Rent a car: In retrospect, I should have rented a car on Grand Cayman. Budget and Avis offer one-day specials for cruise guests that start at $40. For a reasonable price, I would have had the freedom to go anywhere on the island and stay as long as I wanted. However, my pre-cruise research incorrectly had me thinking cab fare to Rum Point would not be more expensive than a car rental, and I preferred to let someone else chauffeur me rather than attempt driving on the left side of the road. When I found out the real price, it was late enough in the morning that I just wanted to get to a nice beach rather than start researching car rental agencies and filling out paperwork.
But for those who plan in advance, a car rental can be a great option. With your own set of wheels, you can be completely independent and travel to all the off-the-beaten-path destinations your heart desires (and your port time allows). Just be sure to buy a good map in advance and leave plenty of time to get back to the port.
Do your research: Buy a guidebook or read online travel websites before you go, so you have a sense of the main tourist areas and the lesser-traveled spots. Not sure where to start? I found Cruise Critic's port profiles to be quite useful in describing both the must-see and less mainstream options in each of the ports. I also checked the destination boards for recommendations of do-it-yourself tours and found helpful advice of what to do and what not to do. The "offbeat" series of destination articles are written with all you independent travelers in mind -- I was very nearly tempted to try the spa mentioned in the Offbeat Cozumel piece.
Once you have a plan in mind, be sure you research modes of transportation and the facilities present at your destination. For example, in Grand Cayman, the cabbie told me she could take me to a nearby secluded beach, but there would be no food, bathrooms, or taxi stands there.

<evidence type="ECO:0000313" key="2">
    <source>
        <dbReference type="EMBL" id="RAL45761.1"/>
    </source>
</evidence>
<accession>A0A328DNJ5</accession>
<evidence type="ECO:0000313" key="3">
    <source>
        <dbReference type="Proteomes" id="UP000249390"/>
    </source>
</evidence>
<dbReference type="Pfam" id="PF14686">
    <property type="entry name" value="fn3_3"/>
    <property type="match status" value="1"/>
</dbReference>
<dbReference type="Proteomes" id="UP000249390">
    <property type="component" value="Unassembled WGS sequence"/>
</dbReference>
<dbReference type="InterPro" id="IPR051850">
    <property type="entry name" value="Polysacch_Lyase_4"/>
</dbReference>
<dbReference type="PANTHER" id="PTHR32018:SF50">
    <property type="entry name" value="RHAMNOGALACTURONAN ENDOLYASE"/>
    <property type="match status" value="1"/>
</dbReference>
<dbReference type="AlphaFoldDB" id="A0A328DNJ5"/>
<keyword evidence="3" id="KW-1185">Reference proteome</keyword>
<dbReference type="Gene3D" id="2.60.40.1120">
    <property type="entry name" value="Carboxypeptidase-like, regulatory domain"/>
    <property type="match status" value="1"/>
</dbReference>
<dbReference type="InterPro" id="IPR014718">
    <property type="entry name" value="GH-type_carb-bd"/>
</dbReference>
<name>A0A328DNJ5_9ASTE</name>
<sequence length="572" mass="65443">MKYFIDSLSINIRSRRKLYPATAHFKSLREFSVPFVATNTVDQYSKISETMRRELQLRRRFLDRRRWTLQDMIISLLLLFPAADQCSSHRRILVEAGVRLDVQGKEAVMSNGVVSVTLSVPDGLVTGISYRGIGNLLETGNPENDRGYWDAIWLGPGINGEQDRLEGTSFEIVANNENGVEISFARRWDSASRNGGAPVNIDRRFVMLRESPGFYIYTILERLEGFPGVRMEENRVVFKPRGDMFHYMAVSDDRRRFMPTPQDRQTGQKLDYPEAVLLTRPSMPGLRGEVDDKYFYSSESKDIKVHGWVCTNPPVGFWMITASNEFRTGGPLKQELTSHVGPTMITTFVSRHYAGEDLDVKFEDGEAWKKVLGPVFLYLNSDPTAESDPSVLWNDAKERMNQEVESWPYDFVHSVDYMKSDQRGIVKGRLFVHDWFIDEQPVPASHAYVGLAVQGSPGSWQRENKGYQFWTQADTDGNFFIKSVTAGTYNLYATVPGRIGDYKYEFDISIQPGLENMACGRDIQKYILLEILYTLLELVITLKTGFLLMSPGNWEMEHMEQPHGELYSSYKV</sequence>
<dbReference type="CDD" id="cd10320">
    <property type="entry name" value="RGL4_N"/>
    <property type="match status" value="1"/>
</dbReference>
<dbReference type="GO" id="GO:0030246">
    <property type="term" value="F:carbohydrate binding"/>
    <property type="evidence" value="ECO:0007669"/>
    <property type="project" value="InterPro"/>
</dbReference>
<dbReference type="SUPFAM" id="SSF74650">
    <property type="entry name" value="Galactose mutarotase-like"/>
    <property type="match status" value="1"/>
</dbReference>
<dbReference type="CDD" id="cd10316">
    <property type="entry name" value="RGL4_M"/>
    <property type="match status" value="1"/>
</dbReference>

Factor in the cost of solitude: The biggest lesson I learned is that solitude can be pricey ... but you can find ways to mitigate the expense. For example, I could have made it to Rum Point if I were willing to shell out for the pricey cab fare there and back. Or, if I had been traveling with a group of girlfriends or had thought to invite my dinner table companions to join the fun, we could've split the costs and made the experience cheaper for everyone.
And that's the key. You can always find a way to get away from it all -- you just have to work a little harder to make it happen. Perhaps that involves pushing the boundaries of your budget or doing research ahead of time. Or perhaps you can give up your wish for total privacy and extend an invitation to fellow cruise travelers. Traveling with a small group of your own choosing is not nearly as chaotic as a 50-person tour.
When all else fails, do what I did and take a Zen-like approach to anti-Zen experiences. Find a spot of calm in an otherwise busy destination, or just go ahead and embrace the crowds. It's not always a bad thing to be surrounded by throngs of happy people enjoying their vacations.
--by Erica Silverstein, Senior Editor
--Jamaica photo courtesy of the Jamaica Tourist Board
--Seven Mile Beach photo courtesy of the Cayman Islands Department of Tourism